Treaty with Malaysia on Mutual Legal AssistanceSenate Consideration of Treaty Document 109-22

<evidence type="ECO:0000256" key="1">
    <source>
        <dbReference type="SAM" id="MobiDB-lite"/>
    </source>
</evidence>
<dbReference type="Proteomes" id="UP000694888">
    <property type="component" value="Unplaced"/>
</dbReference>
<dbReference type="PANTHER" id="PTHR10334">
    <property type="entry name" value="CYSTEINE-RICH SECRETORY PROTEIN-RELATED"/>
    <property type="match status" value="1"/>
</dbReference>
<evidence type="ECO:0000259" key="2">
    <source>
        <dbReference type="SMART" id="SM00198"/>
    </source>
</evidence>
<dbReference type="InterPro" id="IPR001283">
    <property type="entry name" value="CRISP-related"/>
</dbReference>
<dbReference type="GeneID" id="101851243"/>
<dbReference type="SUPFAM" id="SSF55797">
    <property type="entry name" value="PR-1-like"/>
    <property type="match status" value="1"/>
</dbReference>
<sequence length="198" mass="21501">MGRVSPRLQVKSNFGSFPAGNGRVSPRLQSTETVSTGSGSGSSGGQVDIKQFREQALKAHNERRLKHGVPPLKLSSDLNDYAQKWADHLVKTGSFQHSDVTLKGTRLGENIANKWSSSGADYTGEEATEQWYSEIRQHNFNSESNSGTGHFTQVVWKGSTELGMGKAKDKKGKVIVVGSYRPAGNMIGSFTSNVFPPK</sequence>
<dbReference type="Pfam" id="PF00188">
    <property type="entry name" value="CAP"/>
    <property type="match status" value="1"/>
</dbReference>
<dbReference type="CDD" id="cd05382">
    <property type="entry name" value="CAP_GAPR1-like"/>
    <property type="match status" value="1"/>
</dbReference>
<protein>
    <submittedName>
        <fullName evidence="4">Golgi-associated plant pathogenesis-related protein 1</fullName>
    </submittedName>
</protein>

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[Senate Treaty Document 109-22] [From the U.S. Government Publishing Office] 109th Congress Treaty Doc. SENATE 2d Session 109-22 _______________________________________________________________________ TREATY WITH MALAYSIA ON MUTUAL LEGAL ASSISTANCE __________ MESSAGE from THE PRESIDENT OF THE UNITED STATES transmitting TREATY BETWEEN THE UNITED STATES OF AMERICA AND MALAYSIA ON MUTUAL LEGAL ASSISTANCE IN CRIMINAL MATTERS, SIGNED ON JULY 28, 2006, AT KUALA LUMPUR November 14, 2006.--Treaty was read the first time, and together with the accompanying papers, referred to the Committee on Foreign Relations and ordered to be printed for the use of the Senate LETTER OF TRANSMITTAL ---------- The White House, November 14, 2006. To the Senate of the United States: With a view to receiving the advice and consent of the Senate to ratification, I transmit herewith the Treaty between the United States of America and Malaysia on Mutual Legal Assistance in Criminal Matters, signed on July 28, 2006, at Kuala Lumpur. I transmit also, for the information of the Senate, the report of the Department of State with respect to the Treaty. The Treaty is one of a series of modern mutual legal assistance treaties being negotiated by the United States in order to counter criminal activities more effectively. The Treaty should enhance our ability to investigate and prosecute a wide variety of crimes. The Treaty is self-executing. The Treaty provides for a broad range of cooperation in criminal matters. Under the Treaty, the Parties agree to assist each other by, among other things: providing evidence (such as testimony, documents, items, or things) obtained voluntarily or, where necessary, by compulsion; arranging for persons, including persons in custody, to travel to the other country to provide evidence; serving documents; executing searches and seizures; locating and identifying persons, items, or places; examining objects and sites; freezing and forfeiting assets or property; and identifying or tracing proceeds of crime. I recommend that the Senate give early and favorable consideration to the Treaty, and give its advice and consent to ratification. George W. Bush. LETTER OF SUBMITTAL ---------- Department of State, Washington, September 27, 2006. The President, The White House. The President: I have the honor to submit to you the Treaty on Mutual Legal Assistance in Criminal Matters between the United States and Malaysia signed on July 28, 2006. I recommend that the Treaty be transmitted to the Senate for its advice and consent to ratification. The Treaty covers mutual legal assistance in criminal matters. In recent years, similar bilateral treaties have entered into force with a number of countries. This Treaty contains all of the essential provisions of such treaties sought by the United States. It will enhance our ability to investigate and prosecute a wide variety of offenses. The Treaty is self-executing and will not require implementing legislation. A detailed, article-by-article analysis is enclosed with this report. The Department of Justice joins the Department of State in favoring approval of this Treaty by the Senate at the earliest possible date. Respectfully submitted. Condoleezza Rice. Enclosures: As stated. U.S.-Malaysia Mutual Legal Assistance Treaty overview The Treaty on Mutual Legal Assistance in Criminal Matters between the United States and Malaysia creates for the first time a treaty-based relationship of mutual legal assistance between the United States and Malaysia. The following is an article-by-article description of the provisions of the Treaty. Article 1 sets out the scope of assistance available under the Treaty. Article 1 (1) requires the Parties to provide each other the widest measure of mutual legal assistance in connection with investigations and proceedings pertaining to criminal matters. During the negotiations, both Parties expressed their understanding that this creates an international obligation on each Party to provide mutual legal assistance. The Parties further expressed their understanding that their international obligation would be carried out pursuant to the terms of the Treaty and in compliance with domestic laws. Assistance is to be available for ``investigations and proceedings pertaining to criminal matters.'' This terminology is meant to incorporate not only the full range of proceedings in a criminal case, including grand jury and other investigative and pre-charge proceedings, but also ancillary matters such as forfeiture proceedings that may be civil in nature but are nonetheless covered by the Treaty because they pertain to a criminal matter. Article 1 (2) contains a non-exhaustive list of the major types of assistance to be provided under the Treaty, including producing evidence (such as testimony, documents, or items or things) obtained voluntarily or, where necessary, by compulsion; arranging for persons, including persons in custody, to travel to the other country to provide evidence; serving documents; executing searches and seizures; locating and identifying persons, items, or places; examining objects and sites; freezing and forfeiting assets or property; and identifying or tracing proceeds of crime. Most of these types of assistance are described in detail in subsequent articles in the Treaty. The Treaty also authorizes provision of any other form of assistance not prohibited by the laws of the state receiving the request (referred to in the Treaty, as in other such treaties, as the ``requested state'' or ``requested Party,'' while the state making the request is the ``requesting state'' or ``requesting Party''). As long as there is no specific legal restriction barring the type of assistance requested, it may be provided pursuant to the Treaty. Article 1(3), a standard provision in U.S. mutual legal assistance treaties, provides that the Treaty is intended solely for government-to-government mutual legal assistance. The Treaty is not intended to provide to private persons a means of evidence gathering, nor is it intended to extend generally to civil matters. Private persons in the United States may continue to obtain evidence from Malaysia by letters rogatory, an avenue of international assistance that the Treaty leaves undisturbed. Similarly, the paragraph provides that the Treaty is not intended to create any right in a private person to suppress or exclude evidence provided pursuant to the Treaty, or to impede the execution of a request. Article 2 requires that each Party designate a ``Central Authority'' to make and receive Treaty requests. The Central Authority of the United States would make all requests to Malaysia on behalf of federal and state agencies and local law enforcement authorities in the United States. The Central Authority of Malaysia would make all requests emanating from officials in Malaysia. In each state, the Central Authority is to be the Attorney General or a person designated by the Attorney General. In the United States, the authority to handle the duties of the Central Authority under mutual legal assistance treaties has been delegated to the Office of International Affairs in the Criminal Division of the Department of Justice. The Central Authority of the requesting state exercises discretion as to the form and content of requests, as well as the number and priority of requests. The Central Authority of the requested state is responsible for receiving and evaluating each incoming request; transmitting it to the proper agency, court, or other authority for execution; and effecting a timely response. Article 2(1) provides that, in Malaysia, requests are to be transmitted through the Ministry of Foreign Affairs to or from the Central Authority. This pass-through is necessary because of a provision of Malaysian law that requires use of the diplomatic channel in Malaysia to transmit requests. There is no such requirement in United States law, and the Treaty specifically provides that requests need not pass through the diplomatic channel in the United States. This provision also does not affect transmission of evidence or other responses to requests or any other followup communications, all of which, pursuant to Article 2(5), are to be done directly between the Central Authorities. Article 3 sets forth the circumstances under which a requested state's Central Authority may deny assistance under the Treaty. Refusal under this Article is discretionary with the Central Authority of the requested state. Several of the grounds for refusal are common to most U.S. mutual legal assistance treaties. So, for example, a request may be denied if it relates to a political or a military offense, if it does not conform to the requirements of the Treaty, or if its execution would prejudice the sovereignty, security, public order, or other essential interest of the requested state. In addition, the Treaty provides that a request may be denied if it relates to an act or omission that, if it had occurred in the requested state, would not have constituted an offense under the laws of that state punishable by a deprivation of liberty for a period of one year or more, or by a more severe penalty (Article 3(1)(e)). The United States does not generally impose this requirement--known as ``dual criminality''--on mutual legal assistance requests, but under Malaysian law Malaysia is not permitted to provide assistance in support of the investigation or prosecution of an offense that is not recognized in Malaysia. To ensure that the Treaty would be available for assistance in the types of cases in which law enforcement authorities in the United States generally require assistance, the negotiators undertook a review of the respective criminal codes of the United States and Malaysia. That review revealed broad areas of commonality between the United States and Malaysia criminal codes, establishing that a dual criminality refusal ground would not unduly restrict the ability of U.S. authorities to obtain assistance. To further provide certainty to U.S. (and Malaysian) authorities seeking assistance, the Parties agreed to include in an annex to the Treaty anon-exclusive list of offenses for which they have already established that dual criminality exists. A similar approach was previously adopted in the Mutual Legal Assistance Treaty between the United States and the Republic of Korea. If a request relates to an offense that appears on this annexed list, pursuant to Article 3(2), the request may not be denied on the grounds of an absence of dual criminality. The list in the Annex is not all- encompassing--indeed, it does not include most common crimes for which dual criminality is obvious--but rather is designed to cover some of the types of offenses regarding which mutual legal assistance requests are most commonly made. The Parties further agreed that the Annex could be modified by an exchange of notes, without requiring amendment of the Treaty. The Annex is an integral part of the Treaty. Other grounds for refusal included in Article 3( 1) reflect requirements in Malaysian law that a Central Authority maintain the discretion to consider certain factors in evaluating requests. Assistance may be refused if the request (a) was made for the purpose of investigating a person on account of that person's race, religion, sex, ethnic origin, nationality, or political opinions; (b) relates to an offense for which a person has already been convicted or acquitted by a court in the requested state; or (c) relates to an offense of insufficient gravity or an item of insufficient importance. The negotiators expressed their views that these grounds for refusal would be employed infrequently, if ever. In keeping with the overall intent of the Treaty to facilitate assistance, the Parties also included in Article 3 several provisions designed to limit the use of grounds for refusal. Article 3(2), referred to above, restricts the use of the ground of absence of dual criminality. Article 3(3) provides that assistance shall not be refused solely on the ground of bank secrecy or that the offense involves fiscal matters. And Article 3(4) requires a Central Authority, before refusing assistance under Article 3(1), to consult with its counterpart in the requesting Party to consider whether assistance can be given subject to such conditions as the Central Authority of the requested Party deems necessary. If the requesting Party accepts assistance subject to these conditions, it is required to comply with them. Finally, if a Central Authority refuses assistance, it is required under Article 3(5) to inform the Central Authority of the requesting Party of the reasons for the refusal. Articles 4 and 5 prescribe the form and contents of requests under the Treaty, specifying in detail the information required in each request. If the information in the request is not sufficient to enable the request to be executed, the Central Authority of the requested state may ask for additional information. A request for assistance must be in writing, except that in urgent situations a request may be made in another form so long as the request is confirmed in writing as soon as possible thereafter. The requirement that requests be in writing can be satisfied with an electronic version, the authenticity of which can be verified. As both countries move towards use of electronic signatures, it is anticipated that this method might be used more frequently. Article 6 concerns the execution of requests. Article 6(1) includes three important concepts: the obligation to execute requests, and to do so promptly; a requirement that competent authorities do ``everything in their power'' to execute requests; and the granting of authority to courts in the requested state to issue subpoenas, search warrants, or other orders necessary to execute requests. Taken together, the latter two provisions specifically authorize United States courts to use all of their powers to issue whatever process is necessary to satisfy a request under the Treaty. They also reflect an understanding that the Parties intend to provide each other with every available form of assistance from judicial and executive branches of government in the execution of mutual legal assistance requests. Article 6(2) addresses the manner in which requests are to be executed. It creates a hierarchy for a requested state to follow in determining the appropriate procedures for executing a request. In the first instance, requests themselves may specify a particular procedure to be followed, and such specified procedures are to be followed unless prohibited by law in the requested state. This can be important to ensure that evidence collected in one state satisfies requirements for admissibility at trial in the other. If no particular procedure is specified in the request, the request is to be executed in accordance with any specific provisions of the Treaty. Finally, if neither the Treaty nor the request specifies procedures to be followed, the requested state is to execute the request in accordance with its domestic criminal procedure laws. The negotiators intended this provision, like similar provisions in other MLATs, to allow the requested state to use its established procedures for obtaining evidence where procedures are not otherwise specified, so long as those procedures do not undermine the obligation in the Treaty to provide assistance. See, e.g, In re Commissioner's Subpoenas, 325 F.3d 1287 (11th Cir. 2003). Article 6(3) states that the Central Authority of the requested state shall represent the requesting state or make other arrangements for representing the requesting state in the execution of a request for assistance. Thus, it is understood that if execution of the request entails action by a judicial authority or administrative agency, the Central Authority of the requested state shall arrange for the presentation of the request to that court or agency at no cost to the requesting state. Under Article 6(5), if the Central Authority of the requested state determines that execution of a request would interfere with an ongoing investigation or proceeding pertaining to a criminal matter in that state, it may postpone execution or make execution subject to conditions deemed necessary after consultations with the Central Authority of the requesting state. If the requesting Party accepts assistance subject to such conditions, it must comply with them. Article 6(6) is meant to address the possible circumstance in which the Central Authority of the requested state believes that the provision of assistance is likely to create a significant safety risk, for example, to a prospective witness or his or her family members. In such a circumstance, which the negotiators concluded would be unusual, the Parties would consult on reasonable measures to address the safety concern. Confidentiality and limitations on use of evidence obtained under the Treaty are addressed in Article 7. Although requests themselves are generally not confidential, the requesting Party may ask that the request, the supporting documents, action taken pursuant to the request, and even the fact that assistance is granted be kept confidential (Article 7(2)). The requested Party is to use its best efforts to comply with such a request, but if assistance cannot be granted without breaching the confidentiality requirements, the decision whether to proceed is left to the requesting Party. Article 7(1) requires that information or evidence provided under the Treaty not be used for investigations or proceedings other than those stated in the request without the consent of the requested Party. The requested Party may also request that the information or evidence produced under theTreaty be kept confidential or be used subject to certain conditions (Article 7(3)). The default rule, however, is that such information or evidence is not confidential, and Article 7(5) also provides that once such information or evidence has been disclosed in a public judicial or administrative proceeding, it may be used for any purpose. Moreover, the Treaty is explicit that it does not preclude the disclosure of information to the extent that there is an obligation to disclose it under the Constitution of the requesting state in a criminal prosecution. This contingency, found in Article 7(4), was included to ensure that the United States would be able to satisfy any obligations to disclose information under its Constitution, such as set forth in Brady v. Maryland, 373 U.S. 83 (1963). Malaysia's delegation indicated that there is no corresponding obligation under its laws. As with other provisions of the Treaty, the confidentiality protections and use limitation provisions of Article 7 are for the benefit of the two governments that are Parties to the Treaty, and invocation and enforcement of these provisions is entirely a matter for the Parties. Article 8 is the first of a series of articles that spell out in detail the procedures to be employed in the case of specific types of requests for assistance outlined in Article 1(2). Article 8 addresses the obtaining of evidence, whether it is a statement or testimony, documents, records, or particular items or things. A person from whom evidence is sought under the Treaty may appear voluntarily to provide such evidence, or, if necessary, the Treaty authorizes the Parties to compel production of evidence. This compulsion may be accomplished by subpoena or any other means available under the laws of the requested state. Article 8(2) specifically provides that use of compulsory process is authorized regardless of whether the proceeding for which the evidence is sought takes place in a court in the requesting state. This provision was necessary to ensure that Malaysia would be empowered to compel witness testimony when requested for use in U.S. grand jury proceedings. Article 8(3) requires the requested Party to permit persons specified in the request to be present during execution of the request and, where permitted by law, to question the person giving testimony or evidence. Even where direct questioning is not permitted, persons could be permitted under this provision to propose questions to be asked of a witness. Consistent with Article 1(3), this provision does not create a right for private persons to be present during the execution of the request. Article 8(4) contains the first of several provisions in the Treaty addressing the authentication of evidence produced pursuant to the Treaty. Similar provisions are found at Article 9(3) and 14(3). In the case of requests by Malaysia, the request will specify any authentication requirements that might apply. In the case of requests by the United States, evidence produced under the Treaty is to be authenticated by use of one of the forms appended to the Treaty. The appended forms are an integral part of the Treaty. It is the intent of the Parties that evidence produced and authenticated according to the procedure set forth in the Treaty be admissible in evidence in the requesting state. In the event that a person from whom the request seeks testimony, documents, records, or items of evidence asserts a right to decline to provide such evidence (such as a privilege or immunity), Article 8(5) establishes two different methods to proceed depending on which state's law is invoked. If the claim is based on the requested state's law, it is to be resolved by the authorities of the requested state. If, however, the claim is based on the laws of the requesting state, the evidence may nonetheless be taken and the claim resolved by the authorities of the requesting state, although the requested state may request a statement from the requesting state of its views as to the validity of the claim. This formulation allows each Party to resolve privilege claims made under its own laws. Article 8(6) provides that the Parties may agree to the use of live video or television links or other appropriate communications facilities for the purpose of executing a request for the taking of testimony on a case-by-case basis. Such technologies are to be employed according to the laws and procedures of the requested state. The United States can use and has used video technology, for example, to provide testimony to other countries upon request pursuant to 28 U.S.C. Section 1782. Article 9 addresses provision of documents or other records in the possession of government agencies. The Parties are obligated to provide to each other copies of publicly available records upon request. With respect to documents that are not publicly available, whether to provide such documents is left to the discretion of the requested Party. Article 10 provides a mechanism for the requesting Party to ask for the voluntary attendance in its territory of a person located in the requested state as a witness or expert in proceedings or to assist in an investigation. The requesting Party must indicate the extent to which the person's expenses will be paid, as well as any arrangements for the person's safety and accommodation while in the requesting state. Article 11 provides a similar mechanism for persons in custody in the requested state. A need sometimes arises for the testimony in one country of a person who is incarcerated in another country. For example, a witness incarcerated in one country may have to give testimony in the presence of an incarcerated defendant in the other country. Attendance of the person is still voluntary, but is also subject to the discretion of the Parties and agreement of the Central Authorities. In addition, the Treaty imposes certain conditions on such transfers: the person must be held in custody by the requesting Party, unless otherwise authorized by the requested Party; the requesting Party must return the person in custody to the requested Party at the conclusion of the matter, or as soon as circumstances permit or as otherwise agreed; the return of the person shall not require any extradition or other proceedings, such as immigration proceedings; and the period that the person is in custody in the requesting state shall be counted towards the person's period of imprisonment or detention in the requested state. When persons agree to travel to a requesting state to give evidence, whether in custody or not, Article 12 authorizes the Central Authority of the requesting state, in its discretion, to give such persons a guarantee of ``safe conduct.'' This would ensure that a person attending in the requesting state would not be subject to service of process or any restriction on personal liberty by reason of any acts or convictions that preceded that person's departure from the requested state. It is understood that this provision would not prevent action against a person for perjury or any other crime committed while in the requesting state--rather, it applies only to past offenses. Under Article 12(2), any safe conduct so provided would cease seven days after the Central Authority of the requested state is notified that the person's presence is no longer required, or if the person has left the requesting state and voluntarily returns to it. Of course, as the Treaty sets forth, this article does not preclude a state from holding a person in custody as required by Article 11(2). While Article 11 addresses the transfer of persons in custody from one Party to the other, Article 13 addresses the situation in which one Party may need to bring persons in custody through the territory of the other on the way to or from third states in order to participate in an investigation or proceeding. Article 13(2) provides that the state through which the person transits has the authority and obligation to keep that person in custody during the transit unless otherwise agreed. Article 14 obligates the requested Party to execute a request for the search, seizure, and delivery of any documents, records, or items or things if the request includes the information justifying such action under the laws of the requested state. For requests from Malaysia to the United States, this means that a request would have to be supported by a showing of probable cause for the search. The evidentiary standard required under Malaysia law for requests by the United States is similar. Article 15 provides for determining the whereabouts in the requested state of persons (such as witnesses, potential defendants, or experts) or items or things when such information is requested. The Treaty requires only that the requested state use its ``best efforts'' to locate the persons or items or things sought. The extent of such efforts will vary, of course, depending on the quality and extent of the information provided by the requesting state concerning the suspected location and last known location. The obligation is limited to persons or items or things that are reasonably believed to be in the territory of the requested state. Thus, the United States would not be obliged to attempt to locate persons or items that may be in third countries. Article 16 relates to service of documents. It creates an obligation on the Parties to use their best efforts, upon request, to serve documents relating to a criminal investigation or proceeding such as summonses, complaints, subpoenas, or notices. When the document pertains to a response or appearance in the requesting state, it must be transmitted a reasonable time before the scheduled response or appearance. The Parties chose not to set a fixed period of time for this obligation, as circumstances may vary. Article 17 obligates the Parties, upon request and to the extent permitted by their domestic laws, to endeavor to locate, trace, restrain, freeze, seize, forfeit, or confiscate the proceeds and instrumentalities of crime or recover pecuniary penalties. The types of actions that could be undertaken in the United States under this Article include actions to seize and forfeit property under 18 U.S.C. Section 981, which can be and is employed to temporarily restrain or to seize assets or proceeds of offenses committed abroad. The language of this Article, however, does not require either state to take any action that would exceed its domestic legal authority. Thus it does not mandate, for example, institution of forfeiture proceedings against property located in the United States in the absence of statutory authority to institute such proceedings. Once property is confiscated, Article 17(2) permits the Party in control of the property to share it with the other Party or otherwise dispose of it in accordance with its own laws. United States law permits the government to transfer a share of certain forfeited property to other countries that participate directly or indirectly in the seizure or forfeiture of the property where, among other requirements, such transfer is authorized by an international agreement. This Article provides such authorization for asset sharing with Malaysia. Article 17(3) requires the rights of bona fide third parties to be respected in any action taken under this Article. Article 18 states that this Treaty shall not prevent the Parties from providing assistance to each other through the provisions of other treaties, arrangements, or practices that may be applicable, or through the provisions of their national laws. Thus, for example, the Treaty would leave the provisions of U.S. and Malaysian law on letters rogatory completely undisturbed, and would not alter any practices or arrangements concerning investigative assistance or prohibit the Parties from developing other such practices or arrangements. Article 19 addresses the costs associated with providing assistance. As is standard in U.S. mutual legal assistance treaties, Article 19 provides that the requested Party must pay all costs relating to the execution of a request, except for the following items to be paid by the requesting Party: fees of private counsel retained at the request of the requesting Party; fees and reasonable expenses of expert witnesses; costs of translation, interpretation and transcription; and allowances and expenses related to travel of persons pursuant to Articles 10 and 11. The article also providesthat the requesting Party shall pay the travel expenses of custodial or escorting officers, and the costs of utilizing live video links or other similar facilities, subject to agreement between the Parties. Finally, Article 19(3) provides that, in the event that fulfilling a request would require extraordinary and substantial resources, including expenses, consultation between Central Authorities shall occur in order to determine the terms and conditions for execution. Article 20 provides for consultations between the Central Authorities to promote the effective use of the Treaty. The Parties discussed the importance of regular consultations between Central Authorities. Such contacts generally result in development of practical measures to more effectively implement the Treaty. Article 21 is a dispute settlement clause. In keeping with the intent of the Treaty to make the Central Authorities the primary points of contact between the two governments in implementation of the Treaty, the Central Authorities are also expected to resolve any disputes that arise. The article provides, however, that if the Central Authorities are not able to reach accommodation after a reasonable period, disputes shall be resolved through the diplomatic channel. No external dispute resolution mechanism is contemplated or provided for. The final clauses are contained in Article 22. The Treaty will enter into force upon exchange of instruments of ratification. It is expressly retroactive--that is, once in force, it shall apply to all requests presented between the Parties regardless of when the acts or omissions constituting the offense occurred. Article 22 also provides procedures for termination of the Treaty, but specifies that termination shall not prevent completion of any requests made prior to termination.